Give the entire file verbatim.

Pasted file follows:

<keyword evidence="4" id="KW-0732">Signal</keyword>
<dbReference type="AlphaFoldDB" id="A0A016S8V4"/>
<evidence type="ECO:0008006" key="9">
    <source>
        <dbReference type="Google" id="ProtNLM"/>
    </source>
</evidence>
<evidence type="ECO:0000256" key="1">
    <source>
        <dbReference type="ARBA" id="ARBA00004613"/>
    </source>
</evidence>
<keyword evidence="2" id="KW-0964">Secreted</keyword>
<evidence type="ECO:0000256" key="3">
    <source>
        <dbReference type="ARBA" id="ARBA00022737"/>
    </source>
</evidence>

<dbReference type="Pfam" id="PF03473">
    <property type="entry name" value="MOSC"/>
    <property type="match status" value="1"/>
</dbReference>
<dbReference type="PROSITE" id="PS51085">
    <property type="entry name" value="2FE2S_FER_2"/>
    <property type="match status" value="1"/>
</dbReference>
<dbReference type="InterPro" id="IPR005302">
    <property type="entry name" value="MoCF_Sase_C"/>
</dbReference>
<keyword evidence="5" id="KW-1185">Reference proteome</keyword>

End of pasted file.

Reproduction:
<keyword evidence="4" id="KW-0732">Signal</keyword>
<dbReference type="AlphaFoldDB" id="A0A016S8V4"/>
<evidence type="ECO:0008006" key="9">
    <source>
        <dbReference type="Google" id="ProtNLM"/>
    </source>
</evidence>
<evidence type="ECO:0000256" key="1">
    <source>
        <dbReference type="ARBA" id="ARBA00004613"/>
    </source>
</evidence>
<keyword evidence="2" id="KW-0964">Secreted</keyword>
<evidence type="ECO:0000256" key="3">
    <source>
        <dbReference type="ARBA" id="ARBA00022737"/>
    </source>
</evidence>

<dbReference type="Pfam" id="PF03473">
    <property type="entry name" value="MOSC"/>
    <property type="match status" value="1"/>
</dbReference>
<dbReference type="PROSITE" id="PS51085">
    <property type="entry name" value="2FE2S_FER_2"/>
    <property type="match status" value="1"/>
</dbReference>
<dbReference type="InterPro" id="IPR005302">
    <property type="entry name" value="MoCF_Sase_C"/>
</dbReference>
<keyword evidence="5" id="KW-1185">Reference proteome</keyword>